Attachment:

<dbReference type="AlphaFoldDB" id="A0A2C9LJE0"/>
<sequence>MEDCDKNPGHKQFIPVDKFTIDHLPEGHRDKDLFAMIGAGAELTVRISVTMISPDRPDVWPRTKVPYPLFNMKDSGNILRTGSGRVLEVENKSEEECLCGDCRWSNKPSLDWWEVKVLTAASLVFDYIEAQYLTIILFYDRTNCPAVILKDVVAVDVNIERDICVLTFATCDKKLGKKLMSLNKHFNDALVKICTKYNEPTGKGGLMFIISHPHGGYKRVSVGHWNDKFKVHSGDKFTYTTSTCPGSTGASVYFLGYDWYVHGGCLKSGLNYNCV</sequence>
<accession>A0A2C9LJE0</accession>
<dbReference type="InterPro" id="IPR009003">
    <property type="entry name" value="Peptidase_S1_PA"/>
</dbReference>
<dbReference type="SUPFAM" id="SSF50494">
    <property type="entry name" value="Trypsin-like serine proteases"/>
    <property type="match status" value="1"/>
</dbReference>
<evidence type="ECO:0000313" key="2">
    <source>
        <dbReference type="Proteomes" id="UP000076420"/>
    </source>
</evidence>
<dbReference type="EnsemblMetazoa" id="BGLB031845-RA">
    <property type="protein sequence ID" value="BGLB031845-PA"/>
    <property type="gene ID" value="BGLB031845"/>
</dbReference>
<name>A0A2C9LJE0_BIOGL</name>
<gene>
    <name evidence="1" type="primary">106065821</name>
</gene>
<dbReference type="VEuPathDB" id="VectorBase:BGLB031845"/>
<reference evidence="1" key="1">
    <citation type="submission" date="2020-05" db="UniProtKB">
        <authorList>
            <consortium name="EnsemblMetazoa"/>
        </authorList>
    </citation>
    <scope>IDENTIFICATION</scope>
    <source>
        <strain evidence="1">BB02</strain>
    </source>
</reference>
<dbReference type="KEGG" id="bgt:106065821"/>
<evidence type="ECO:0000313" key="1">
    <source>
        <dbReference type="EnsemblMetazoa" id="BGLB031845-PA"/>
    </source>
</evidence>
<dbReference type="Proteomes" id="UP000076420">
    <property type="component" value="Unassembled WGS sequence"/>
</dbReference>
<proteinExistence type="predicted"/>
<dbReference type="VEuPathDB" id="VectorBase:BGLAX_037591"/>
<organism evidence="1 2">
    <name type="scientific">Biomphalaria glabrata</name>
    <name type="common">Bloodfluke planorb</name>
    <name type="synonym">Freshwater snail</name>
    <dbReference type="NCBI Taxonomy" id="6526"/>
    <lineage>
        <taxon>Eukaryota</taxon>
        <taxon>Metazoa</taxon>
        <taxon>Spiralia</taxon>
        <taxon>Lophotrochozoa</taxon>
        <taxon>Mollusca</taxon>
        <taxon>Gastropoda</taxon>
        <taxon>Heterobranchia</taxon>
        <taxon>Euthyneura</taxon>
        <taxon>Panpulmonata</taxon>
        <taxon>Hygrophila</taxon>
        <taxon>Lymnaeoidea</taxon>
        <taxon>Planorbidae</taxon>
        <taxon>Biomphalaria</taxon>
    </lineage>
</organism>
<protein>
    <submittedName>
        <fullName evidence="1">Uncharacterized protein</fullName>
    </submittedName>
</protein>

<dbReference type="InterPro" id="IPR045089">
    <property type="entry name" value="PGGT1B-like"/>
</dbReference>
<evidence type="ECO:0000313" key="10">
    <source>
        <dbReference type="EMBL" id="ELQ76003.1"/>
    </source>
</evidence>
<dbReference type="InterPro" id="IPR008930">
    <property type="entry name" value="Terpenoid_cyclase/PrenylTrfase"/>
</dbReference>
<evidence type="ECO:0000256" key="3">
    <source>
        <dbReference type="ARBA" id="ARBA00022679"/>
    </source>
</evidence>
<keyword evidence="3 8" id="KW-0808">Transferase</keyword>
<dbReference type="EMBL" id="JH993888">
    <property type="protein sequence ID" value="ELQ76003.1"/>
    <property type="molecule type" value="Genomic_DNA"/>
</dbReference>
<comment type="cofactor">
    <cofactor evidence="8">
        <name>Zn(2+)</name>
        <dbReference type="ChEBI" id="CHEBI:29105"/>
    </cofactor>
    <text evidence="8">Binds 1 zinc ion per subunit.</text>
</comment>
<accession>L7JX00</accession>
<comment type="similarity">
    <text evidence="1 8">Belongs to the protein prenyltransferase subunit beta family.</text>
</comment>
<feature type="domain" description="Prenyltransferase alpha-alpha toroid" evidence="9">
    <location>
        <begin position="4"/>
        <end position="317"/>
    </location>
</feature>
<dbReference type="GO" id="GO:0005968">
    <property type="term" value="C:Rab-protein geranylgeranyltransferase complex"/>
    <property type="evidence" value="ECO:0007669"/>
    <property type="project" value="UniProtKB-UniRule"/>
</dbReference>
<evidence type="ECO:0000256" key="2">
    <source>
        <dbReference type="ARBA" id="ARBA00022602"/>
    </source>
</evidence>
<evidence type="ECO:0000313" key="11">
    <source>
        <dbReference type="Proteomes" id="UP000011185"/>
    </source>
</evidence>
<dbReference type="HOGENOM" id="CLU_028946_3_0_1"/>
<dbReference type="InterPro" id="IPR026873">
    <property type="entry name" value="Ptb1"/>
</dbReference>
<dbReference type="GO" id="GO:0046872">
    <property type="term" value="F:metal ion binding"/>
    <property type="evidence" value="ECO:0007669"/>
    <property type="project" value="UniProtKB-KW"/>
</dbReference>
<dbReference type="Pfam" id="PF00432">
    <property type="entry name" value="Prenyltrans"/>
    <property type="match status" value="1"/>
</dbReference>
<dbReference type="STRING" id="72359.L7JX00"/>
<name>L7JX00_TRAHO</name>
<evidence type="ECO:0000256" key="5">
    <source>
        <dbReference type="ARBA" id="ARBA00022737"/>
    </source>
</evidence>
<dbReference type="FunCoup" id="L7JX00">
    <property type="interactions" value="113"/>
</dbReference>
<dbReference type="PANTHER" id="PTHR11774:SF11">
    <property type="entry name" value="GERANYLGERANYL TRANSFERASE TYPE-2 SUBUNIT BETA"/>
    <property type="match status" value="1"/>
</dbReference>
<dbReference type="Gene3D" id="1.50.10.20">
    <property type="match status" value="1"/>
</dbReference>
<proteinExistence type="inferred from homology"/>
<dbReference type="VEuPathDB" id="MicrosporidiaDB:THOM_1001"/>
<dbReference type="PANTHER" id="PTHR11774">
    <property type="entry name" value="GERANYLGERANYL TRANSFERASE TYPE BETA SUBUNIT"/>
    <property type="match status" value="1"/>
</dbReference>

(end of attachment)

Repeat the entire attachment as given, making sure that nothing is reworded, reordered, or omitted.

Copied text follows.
<dbReference type="AlphaFoldDB" id="A0A2C9LJE0"/>
<sequence>MEDCDKNPGHKQFIPVDKFTIDHLPEGHRDKDLFAMIGAGAELTVRISVTMISPDRPDVWPRTKVPYPLFNMKDSGNILRTGSGRVLEVENKSEEECLCGDCRWSNKPSLDWWEVKVLTAASLVFDYIEAQYLTIILFYDRTNCPAVILKDVVAVDVNIERDICVLTFATCDKKLGKKLMSLNKHFNDALVKICTKYNEPTGKGGLMFIISHPHGGYKRVSVGHWNDKFKVHSGDKFTYTTSTCPGSTGASVYFLGYDWYVHGGCLKSGLNYNCV</sequence>
<accession>A0A2C9LJE0</accession>
<dbReference type="InterPro" id="IPR009003">
    <property type="entry name" value="Peptidase_S1_PA"/>
</dbReference>
<dbReference type="SUPFAM" id="SSF50494">
    <property type="entry name" value="Trypsin-like serine proteases"/>
    <property type="match status" value="1"/>
</dbReference>
<evidence type="ECO:0000313" key="2">
    <source>
        <dbReference type="Proteomes" id="UP000076420"/>
    </source>
</evidence>
<dbReference type="EnsemblMetazoa" id="BGLB031845-RA">
    <property type="protein sequence ID" value="BGLB031845-PA"/>
    <property type="gene ID" value="BGLB031845"/>
</dbReference>
<name>A0A2C9LJE0_BIOGL</name>
<gene>
    <name evidence="1" type="primary">106065821</name>
</gene>
<dbReference type="VEuPathDB" id="VectorBase:BGLB031845"/>
<reference evidence="1" key="1">
    <citation type="submission" date="2020-05" db="UniProtKB">
        <authorList>
            <consortium name="EnsemblMetazoa"/>
        </authorList>
    </citation>
    <scope>IDENTIFICATION</scope>
    <source>
        <strain evidence="1">BB02</strain>
    </source>
</reference>
<dbReference type="KEGG" id="bgt:106065821"/>
<evidence type="ECO:0000313" key="1">
    <source>
        <dbReference type="EnsemblMetazoa" id="BGLB031845-PA"/>
    </source>
</evidence>
<dbReference type="Proteomes" id="UP000076420">
    <property type="component" value="Unassembled WGS sequence"/>
</dbReference>
<proteinExistence type="predicted"/>
<dbReference type="VEuPathDB" id="VectorBase:BGLAX_037591"/>
<organism evidence="1 2">
    <name type="scientific">Biomphalaria glabrata</name>
    <name type="common">Bloodfluke planorb</name>
    <name type="synonym">Freshwater snail</name>
    <dbReference type="NCBI Taxonomy" id="6526"/>
    <lineage>
        <taxon>Eukaryota</taxon>
        <taxon>Metazoa</taxon>
        <taxon>Spiralia</taxon>
        <taxon>Lophotrochozoa</taxon>
        <taxon>Mollusca</taxon>
        <taxon>Gastropoda</taxon>
        <taxon>Heterobranchia</taxon>
        <taxon>Euthyneura</taxon>
        <taxon>Panpulmonata</taxon>
        <taxon>Hygrophila</taxon>
        <taxon>Lymnaeoidea</taxon>
        <taxon>Planorbidae</taxon>
        <taxon>Biomphalaria</taxon>
    </lineage>
</organism>
<protein>
    <submittedName>
        <fullName evidence="1">Uncharacterized protein</fullName>
    </submittedName>
</protein>

<dbReference type="InterPro" id="IPR045089">
    <property type="entry name" value="PGGT1B-like"/>
</dbReference>
<evidence type="ECO:0000313" key="10">
    <source>
        <dbReference type="EMBL" id="ELQ76003.1"/>
    </source>
</evidence>
<dbReference type="InterPro" id="IPR008930">
    <property type="entry name" value="Terpenoid_cyclase/PrenylTrfase"/>
</dbReference>
<evidence type="ECO:0000256" key="3">
    <source>
        <dbReference type="ARBA" id="ARBA00022679"/>
    </source>
</evidence>
<keyword evidence="3 8" id="KW-0808">Transferase</keyword>
<dbReference type="EMBL" id="JH993888">
    <property type="protein sequence ID" value="ELQ76003.1"/>
    <property type="molecule type" value="Genomic_DNA"/>
</dbReference>
<comment type="cofactor">
    <cofactor evidence="8">
        <name>Zn(2+)</name>
        <dbReference type="ChEBI" id="CHEBI:29105"/>
    </cofactor>
    <text evidence="8">Binds 1 zinc ion per subunit.</text>
</comment>
<accession>L7JX00</accession>
<comment type="similarity">
    <text evidence="1 8">Belongs to the protein prenyltransferase subunit beta family.</text>
</comment>
<feature type="domain" description="Prenyltransferase alpha-alpha toroid" evidence="9">
    <location>
        <begin position="4"/>
        <end position="317"/>
    </location>
</feature>
<dbReference type="GO" id="GO:0005968">
    <property type="term" value="C:Rab-protein geranylgeranyltransferase complex"/>
    <property type="evidence" value="ECO:0007669"/>
    <property type="project" value="UniProtKB-UniRule"/>
</dbReference>
<evidence type="ECO:0000256" key="2">
    <source>
        <dbReference type="ARBA" id="ARBA00022602"/>
    </source>
</evidence>
<evidence type="ECO:0000313" key="11">
    <source>
        <dbReference type="Proteomes" id="UP000011185"/>
    </source>
</evidence>
<dbReference type="HOGENOM" id="CLU_028946_3_0_1"/>
<dbReference type="InterPro" id="IPR026873">
    <property type="entry name" value="Ptb1"/>
</dbReference>
<dbReference type="GO" id="GO:0046872">
    <property type="term" value="F:metal ion binding"/>
    <property type="evidence" value="ECO:0007669"/>
    <property type="project" value="UniProtKB-KW"/>
</dbReference>
<dbReference type="Pfam" id="PF00432">
    <property type="entry name" value="Prenyltrans"/>
    <property type="match status" value="1"/>
</dbReference>
<dbReference type="STRING" id="72359.L7JX00"/>
<name>L7JX00_TRAHO</name>
<evidence type="ECO:0000256" key="5">
    <source>
        <dbReference type="ARBA" id="ARBA00022737"/>
    </source>
</evidence>
<dbReference type="FunCoup" id="L7JX00">
    <property type="interactions" value="113"/>
</dbReference>
<dbReference type="PANTHER" id="PTHR11774:SF11">
    <property type="entry name" value="GERANYLGERANYL TRANSFERASE TYPE-2 SUBUNIT BETA"/>
    <property type="match status" value="1"/>
</dbReference>
<dbReference type="Gene3D" id="1.50.10.20">
    <property type="match status" value="1"/>
</dbReference>
<proteinExistence type="inferred from homology"/>
<dbReference type="VEuPathDB" id="MicrosporidiaDB:THOM_1001"/>
<dbReference type="PANTHER" id="PTHR11774">
    <property type="entry name" value="GERANYLGERANYL TRANSFERASE TYPE BETA SUBUNIT"/>
    <property type="match status" value="1"/>
</dbReference>